Literally hours after last month’s election results I received invitations to join new movements arising in protest as the local and national LGBTQ community reacted in panic. I felt the same tremors as the earth shifted and disrupted the solid ground under all of us whom had begun to believe there was new hope as marriage equality and anti-discrimination laws were enacted.
Yes, we knew we still had much to do and clear areas of resistance where counter forces gathered. With Hillary Clinton running for President it seemed like the tide was turning. Her expected election as the first woman President would signal the dawn of a new positive progressive era of diversity, acceptance and inclusion.
My response to the invitations was a further shock to myself. I declined to sign up. I said “No.” I, who marched in the late 1960s, joined a student strike after Kent State, wore my Che Guevara T-Shirt and sewed American Flag patches on my bell bottoms, all in the name of Social Revolution. I let my freak flag fly and faithfully sang Guthrie, Seeger, Ochs, Country Joe and Dylan protest songs. I discovered a rich history full of topical songs in our country’s culture that have addressed abolition, economic injustice, civil rights, the temperance movement, women’s suffrage, the union movement, social activism, the military draft, environmental issues, racial discrimination, nuclear destruction, unpopular wars, the plight of immigrants and now gender equality.
I suggested to one of the younger barrier stormers that they do their research on what happened during the Civil Rights marches and demonstrations and their use of nonviolence. They should also consider the Anti-War movement and how they railed against a well entrenched Conservative element so they don’t make the same mistakes. Then, like Billy Crystal in The Princess Bride I ended saying “Have fun storming the castles!”
Why the reticence to join in, you ask? Certainly there is ample reason to protest and march. But I chose to direct my attention and talents to the problem in the best, most effective way that I can…with my mind. I will vocally and spiritually support anyone who is willing to march, but for those of us who are capable, who have a creative talent I would suggest another approach that may be even more effective in bringing to light the plight of all minorities affected by the rise of the Trump Nation.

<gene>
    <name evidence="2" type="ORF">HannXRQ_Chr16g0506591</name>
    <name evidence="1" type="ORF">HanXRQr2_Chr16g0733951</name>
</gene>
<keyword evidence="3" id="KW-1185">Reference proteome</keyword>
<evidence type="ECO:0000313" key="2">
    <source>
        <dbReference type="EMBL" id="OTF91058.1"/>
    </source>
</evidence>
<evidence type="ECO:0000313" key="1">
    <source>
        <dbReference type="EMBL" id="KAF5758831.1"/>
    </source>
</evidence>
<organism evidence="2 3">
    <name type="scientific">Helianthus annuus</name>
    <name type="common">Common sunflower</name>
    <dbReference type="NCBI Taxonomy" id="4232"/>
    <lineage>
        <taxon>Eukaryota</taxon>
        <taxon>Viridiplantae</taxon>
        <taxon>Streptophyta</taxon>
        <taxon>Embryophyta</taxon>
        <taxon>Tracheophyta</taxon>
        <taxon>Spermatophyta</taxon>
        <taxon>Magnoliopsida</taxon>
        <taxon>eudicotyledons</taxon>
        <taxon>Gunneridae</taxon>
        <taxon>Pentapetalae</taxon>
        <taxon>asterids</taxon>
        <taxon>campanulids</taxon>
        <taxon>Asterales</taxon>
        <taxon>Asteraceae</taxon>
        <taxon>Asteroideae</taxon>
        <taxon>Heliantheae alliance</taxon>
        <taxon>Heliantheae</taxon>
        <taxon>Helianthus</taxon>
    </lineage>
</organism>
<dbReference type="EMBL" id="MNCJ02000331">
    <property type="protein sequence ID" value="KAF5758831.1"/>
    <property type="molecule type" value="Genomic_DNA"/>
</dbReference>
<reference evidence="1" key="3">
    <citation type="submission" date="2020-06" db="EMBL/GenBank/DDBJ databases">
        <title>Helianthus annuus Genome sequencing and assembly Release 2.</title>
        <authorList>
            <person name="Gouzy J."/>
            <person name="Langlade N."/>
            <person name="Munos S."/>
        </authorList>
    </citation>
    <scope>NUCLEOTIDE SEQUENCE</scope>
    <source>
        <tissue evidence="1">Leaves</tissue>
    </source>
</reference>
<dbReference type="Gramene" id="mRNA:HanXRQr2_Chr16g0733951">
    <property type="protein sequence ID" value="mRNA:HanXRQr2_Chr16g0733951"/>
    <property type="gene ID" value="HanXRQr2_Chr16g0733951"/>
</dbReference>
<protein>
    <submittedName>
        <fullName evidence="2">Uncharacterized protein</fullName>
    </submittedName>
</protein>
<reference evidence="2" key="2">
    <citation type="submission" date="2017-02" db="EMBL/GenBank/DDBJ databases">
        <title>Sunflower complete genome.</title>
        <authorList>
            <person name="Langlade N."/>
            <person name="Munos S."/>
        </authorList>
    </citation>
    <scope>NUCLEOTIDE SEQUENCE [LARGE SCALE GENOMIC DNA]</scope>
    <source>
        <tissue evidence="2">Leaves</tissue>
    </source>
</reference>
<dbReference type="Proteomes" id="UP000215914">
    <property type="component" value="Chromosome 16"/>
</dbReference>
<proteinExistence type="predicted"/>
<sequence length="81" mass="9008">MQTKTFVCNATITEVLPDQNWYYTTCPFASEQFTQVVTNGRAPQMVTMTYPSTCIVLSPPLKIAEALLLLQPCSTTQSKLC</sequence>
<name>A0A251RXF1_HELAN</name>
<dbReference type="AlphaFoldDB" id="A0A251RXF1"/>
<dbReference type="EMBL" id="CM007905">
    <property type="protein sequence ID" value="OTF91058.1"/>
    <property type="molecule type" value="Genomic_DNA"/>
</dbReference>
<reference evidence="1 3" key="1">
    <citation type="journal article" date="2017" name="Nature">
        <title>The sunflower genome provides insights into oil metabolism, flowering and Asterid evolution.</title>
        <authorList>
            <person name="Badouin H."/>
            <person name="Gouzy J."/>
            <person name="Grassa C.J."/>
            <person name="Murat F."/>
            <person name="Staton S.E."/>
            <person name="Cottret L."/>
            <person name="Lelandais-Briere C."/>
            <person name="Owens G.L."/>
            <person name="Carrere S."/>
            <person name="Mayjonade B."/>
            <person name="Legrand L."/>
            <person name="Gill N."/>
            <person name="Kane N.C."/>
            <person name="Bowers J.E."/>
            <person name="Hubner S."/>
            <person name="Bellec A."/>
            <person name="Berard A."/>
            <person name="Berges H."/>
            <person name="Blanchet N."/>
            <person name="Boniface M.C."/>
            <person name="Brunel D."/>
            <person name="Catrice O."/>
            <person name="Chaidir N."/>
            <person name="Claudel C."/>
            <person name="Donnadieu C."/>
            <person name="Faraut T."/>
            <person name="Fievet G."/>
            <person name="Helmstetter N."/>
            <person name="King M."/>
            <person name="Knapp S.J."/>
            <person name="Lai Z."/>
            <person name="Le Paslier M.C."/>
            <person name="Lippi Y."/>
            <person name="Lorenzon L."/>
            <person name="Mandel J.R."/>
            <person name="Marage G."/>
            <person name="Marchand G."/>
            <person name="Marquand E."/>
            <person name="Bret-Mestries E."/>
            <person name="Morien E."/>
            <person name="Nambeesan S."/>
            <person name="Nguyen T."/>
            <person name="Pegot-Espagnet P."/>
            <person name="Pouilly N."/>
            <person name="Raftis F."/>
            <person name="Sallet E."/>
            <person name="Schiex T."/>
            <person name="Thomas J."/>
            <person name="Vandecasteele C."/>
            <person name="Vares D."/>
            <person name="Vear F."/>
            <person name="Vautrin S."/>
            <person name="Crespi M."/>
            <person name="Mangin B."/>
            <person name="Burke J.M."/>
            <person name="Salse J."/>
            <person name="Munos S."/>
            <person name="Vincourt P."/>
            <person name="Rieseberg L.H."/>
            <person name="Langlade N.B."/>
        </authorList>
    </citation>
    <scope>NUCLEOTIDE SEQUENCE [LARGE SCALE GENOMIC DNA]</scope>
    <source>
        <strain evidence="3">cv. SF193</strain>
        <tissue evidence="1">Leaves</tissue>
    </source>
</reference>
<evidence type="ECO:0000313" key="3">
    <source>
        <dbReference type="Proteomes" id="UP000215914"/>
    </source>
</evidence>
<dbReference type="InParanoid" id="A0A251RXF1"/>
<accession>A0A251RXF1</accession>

I choose to respond by focusing my outrage into my words and music. I intend to use satire, parody and comedy to embarrass, educate and express all of the insanity. I will plumb my vast resources to find songs that make people squirm in discomfort, laugh at our follies, fails and flaws. I will write new songs that disturb the status quo and invite people to dance all DAY, singing anthems full of lusty choruses that cajole, floodlight and incite. I will say outrageous things, making listeners and readers uncomfortable, ridiculing the willfully ignorant, titillating the awkward and fearful to face their humanity. I will parody and satirize the rigid, the ridiculous, the sanctimonious and self righteous as an troubadour, a clarion and a beacon for reason and clarity.
These are my aspirations as I face what may be the most culturally defining years of my life. I will harbor no shame nor shield myself from criticism or hatred. I will view all with compassion bearing in mind that everyone has hidden wars they wage. I will be outrageous, selfless, vulnerable and daring greatly. I will live an integral life that displays the values I embrace and embody wholeheartedly. I will use my voice and life force for the advancement of all persons. If the madness continues I am cognizant and accept that I may need to kick start a defense fund. Goddess, help us all!